Most employers in Florida and across the country have an obligation to treat their employees fairly. This obligation stems from numerous laws pertaining to employment. While there are certain situations in which employers may be exempt from adhering to specific laws, it is important for workers to understand when that is the case and when it is not.
Knowing your rights and protections as an employee could go a long way in ensuring that your employer does not attempt to take advantage of you or other workers. Even if you only have a basic understanding of these protections, it may be enough to let you recognize red flags that may appear in the workplace. If you have concerns, gaining additional information and further explanation regarding a particular concern could help you determine your best course of action.
What laws protect you as a worker?
Employment laws have a variety of purposes, and often, it is up to the employee to enforce their rights if an employer attempts to violate them. It is also important to know that some violations of the law may be obvious, whereas others could come across more subtly. Some important laws to be aware of include the following:
- The Occupational Safety and Health Act works to ensure that employers follow specific safety guidelines for certain industries.
- Various federal statutes work to protect whistleblowers from employment repercussions if they bring violations made by their employer to light.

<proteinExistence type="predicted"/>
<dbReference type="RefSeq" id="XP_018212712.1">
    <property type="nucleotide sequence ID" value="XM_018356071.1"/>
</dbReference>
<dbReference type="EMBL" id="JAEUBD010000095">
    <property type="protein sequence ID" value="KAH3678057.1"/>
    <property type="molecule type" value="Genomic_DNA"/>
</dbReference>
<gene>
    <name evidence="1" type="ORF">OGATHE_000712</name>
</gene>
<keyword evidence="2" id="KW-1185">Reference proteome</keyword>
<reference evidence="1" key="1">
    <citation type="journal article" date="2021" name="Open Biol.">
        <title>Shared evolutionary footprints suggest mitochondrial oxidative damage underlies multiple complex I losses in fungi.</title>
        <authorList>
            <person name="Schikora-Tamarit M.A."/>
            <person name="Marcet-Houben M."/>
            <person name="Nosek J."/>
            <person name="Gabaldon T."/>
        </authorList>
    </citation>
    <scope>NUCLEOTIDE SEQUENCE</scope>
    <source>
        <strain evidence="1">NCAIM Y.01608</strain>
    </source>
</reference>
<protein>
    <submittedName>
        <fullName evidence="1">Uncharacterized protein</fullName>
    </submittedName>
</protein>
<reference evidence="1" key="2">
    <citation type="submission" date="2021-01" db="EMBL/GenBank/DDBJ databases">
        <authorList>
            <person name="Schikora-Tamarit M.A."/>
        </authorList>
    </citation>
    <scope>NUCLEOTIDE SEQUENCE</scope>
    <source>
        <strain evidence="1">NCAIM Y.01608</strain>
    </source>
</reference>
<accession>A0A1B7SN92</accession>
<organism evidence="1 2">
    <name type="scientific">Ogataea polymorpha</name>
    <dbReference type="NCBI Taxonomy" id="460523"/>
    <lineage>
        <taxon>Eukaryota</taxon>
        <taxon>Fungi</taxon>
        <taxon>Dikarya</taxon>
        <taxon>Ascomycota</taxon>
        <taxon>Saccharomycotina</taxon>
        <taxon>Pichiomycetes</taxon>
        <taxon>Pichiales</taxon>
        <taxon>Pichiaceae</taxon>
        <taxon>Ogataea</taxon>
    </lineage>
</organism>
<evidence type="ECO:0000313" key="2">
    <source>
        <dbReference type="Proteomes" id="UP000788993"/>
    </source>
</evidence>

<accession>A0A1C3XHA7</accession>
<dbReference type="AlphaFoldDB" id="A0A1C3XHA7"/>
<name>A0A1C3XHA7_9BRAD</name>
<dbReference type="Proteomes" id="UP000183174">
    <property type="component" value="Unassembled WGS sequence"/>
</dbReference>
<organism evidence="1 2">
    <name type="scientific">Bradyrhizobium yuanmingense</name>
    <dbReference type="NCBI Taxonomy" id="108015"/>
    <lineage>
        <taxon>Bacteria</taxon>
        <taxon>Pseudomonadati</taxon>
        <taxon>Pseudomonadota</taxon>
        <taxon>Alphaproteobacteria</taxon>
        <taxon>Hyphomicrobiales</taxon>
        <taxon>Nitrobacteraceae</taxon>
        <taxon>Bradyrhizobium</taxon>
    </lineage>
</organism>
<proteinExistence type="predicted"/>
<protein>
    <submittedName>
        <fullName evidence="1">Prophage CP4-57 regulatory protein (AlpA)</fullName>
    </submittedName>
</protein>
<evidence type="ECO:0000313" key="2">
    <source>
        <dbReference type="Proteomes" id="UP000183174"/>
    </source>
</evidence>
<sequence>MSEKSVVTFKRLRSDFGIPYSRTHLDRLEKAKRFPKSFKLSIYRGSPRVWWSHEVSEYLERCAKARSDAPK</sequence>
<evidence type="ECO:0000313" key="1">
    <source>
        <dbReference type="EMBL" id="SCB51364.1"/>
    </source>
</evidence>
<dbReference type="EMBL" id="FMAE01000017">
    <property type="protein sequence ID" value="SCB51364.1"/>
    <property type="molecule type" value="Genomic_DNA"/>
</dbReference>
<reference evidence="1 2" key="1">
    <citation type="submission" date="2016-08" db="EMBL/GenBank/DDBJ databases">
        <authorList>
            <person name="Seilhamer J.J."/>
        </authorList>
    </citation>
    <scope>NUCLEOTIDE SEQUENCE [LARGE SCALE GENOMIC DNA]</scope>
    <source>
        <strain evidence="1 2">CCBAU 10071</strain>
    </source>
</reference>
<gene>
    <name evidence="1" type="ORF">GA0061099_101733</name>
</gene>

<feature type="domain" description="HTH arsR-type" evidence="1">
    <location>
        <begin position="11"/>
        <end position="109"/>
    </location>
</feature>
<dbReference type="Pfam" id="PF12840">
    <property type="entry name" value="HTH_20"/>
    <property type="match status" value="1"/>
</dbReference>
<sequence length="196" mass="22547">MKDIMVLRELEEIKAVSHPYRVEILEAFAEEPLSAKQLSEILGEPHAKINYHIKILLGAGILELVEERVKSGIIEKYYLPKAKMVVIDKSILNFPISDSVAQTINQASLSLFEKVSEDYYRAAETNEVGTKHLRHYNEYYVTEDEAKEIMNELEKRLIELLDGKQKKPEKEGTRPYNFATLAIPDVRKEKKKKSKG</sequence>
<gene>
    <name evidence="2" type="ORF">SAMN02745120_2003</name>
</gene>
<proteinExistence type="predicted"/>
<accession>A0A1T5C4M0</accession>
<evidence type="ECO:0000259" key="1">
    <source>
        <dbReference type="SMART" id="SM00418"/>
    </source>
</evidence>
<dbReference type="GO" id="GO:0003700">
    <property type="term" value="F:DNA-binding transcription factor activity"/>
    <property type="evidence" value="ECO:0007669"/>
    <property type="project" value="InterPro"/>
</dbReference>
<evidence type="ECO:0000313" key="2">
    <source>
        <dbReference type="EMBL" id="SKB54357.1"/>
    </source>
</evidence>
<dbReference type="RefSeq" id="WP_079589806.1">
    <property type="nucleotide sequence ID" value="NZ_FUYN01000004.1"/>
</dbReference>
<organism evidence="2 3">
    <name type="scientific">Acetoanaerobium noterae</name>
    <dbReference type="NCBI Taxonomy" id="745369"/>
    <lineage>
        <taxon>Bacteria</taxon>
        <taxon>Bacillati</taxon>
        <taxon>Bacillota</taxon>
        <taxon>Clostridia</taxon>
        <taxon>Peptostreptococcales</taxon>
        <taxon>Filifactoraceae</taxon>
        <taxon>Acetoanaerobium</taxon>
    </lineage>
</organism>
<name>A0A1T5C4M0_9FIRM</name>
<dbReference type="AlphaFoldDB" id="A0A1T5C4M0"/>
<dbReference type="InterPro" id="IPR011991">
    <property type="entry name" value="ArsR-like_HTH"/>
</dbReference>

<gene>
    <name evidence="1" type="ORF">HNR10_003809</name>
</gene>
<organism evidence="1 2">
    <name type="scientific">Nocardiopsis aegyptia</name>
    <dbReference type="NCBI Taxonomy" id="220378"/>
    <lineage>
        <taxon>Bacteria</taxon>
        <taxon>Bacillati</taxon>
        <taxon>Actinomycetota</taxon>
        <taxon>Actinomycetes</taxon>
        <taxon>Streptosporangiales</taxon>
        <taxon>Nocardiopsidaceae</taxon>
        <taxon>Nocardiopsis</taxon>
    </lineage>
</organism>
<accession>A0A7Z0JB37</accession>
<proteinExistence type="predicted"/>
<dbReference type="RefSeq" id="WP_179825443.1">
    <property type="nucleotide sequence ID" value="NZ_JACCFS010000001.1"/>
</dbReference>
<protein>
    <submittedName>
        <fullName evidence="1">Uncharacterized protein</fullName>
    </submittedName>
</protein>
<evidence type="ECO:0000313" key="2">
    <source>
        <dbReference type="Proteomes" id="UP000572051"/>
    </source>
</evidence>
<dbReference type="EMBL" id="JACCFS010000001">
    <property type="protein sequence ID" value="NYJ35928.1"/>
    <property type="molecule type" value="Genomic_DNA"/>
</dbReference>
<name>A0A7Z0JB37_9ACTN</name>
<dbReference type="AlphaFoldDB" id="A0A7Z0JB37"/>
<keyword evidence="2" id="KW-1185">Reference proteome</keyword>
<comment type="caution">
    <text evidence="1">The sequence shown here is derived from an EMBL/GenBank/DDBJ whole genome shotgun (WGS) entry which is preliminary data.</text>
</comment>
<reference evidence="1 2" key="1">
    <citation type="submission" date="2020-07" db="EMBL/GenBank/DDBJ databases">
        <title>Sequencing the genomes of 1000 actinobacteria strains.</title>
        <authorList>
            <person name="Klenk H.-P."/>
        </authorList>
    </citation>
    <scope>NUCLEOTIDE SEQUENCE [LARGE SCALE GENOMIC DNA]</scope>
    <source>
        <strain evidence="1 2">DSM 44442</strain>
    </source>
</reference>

- The Civil Rights Act works to prevent employers from mistreating workers based on protected characteristics, including race, age, religion, gender, color or national origin.
- The Fair Labor Standards Act requires that employers pay minimum wage and that non-exempt workers receive overtime pay for any additional hours over full time that they work.
Of course, other laws may apply to a specific situation, and you would be wise to fully assess any issues you believe exist in your workplace. You may be able to report a concern to your manager or the human resources department in hopes of having the matter addressed internally. Unfortunately, not all employers take such reports seriously, or they fail to handle the matter in an appropriate matter. If this happens, you may need to consider taking legal action. An employment law claim may allow you to pursue compensation.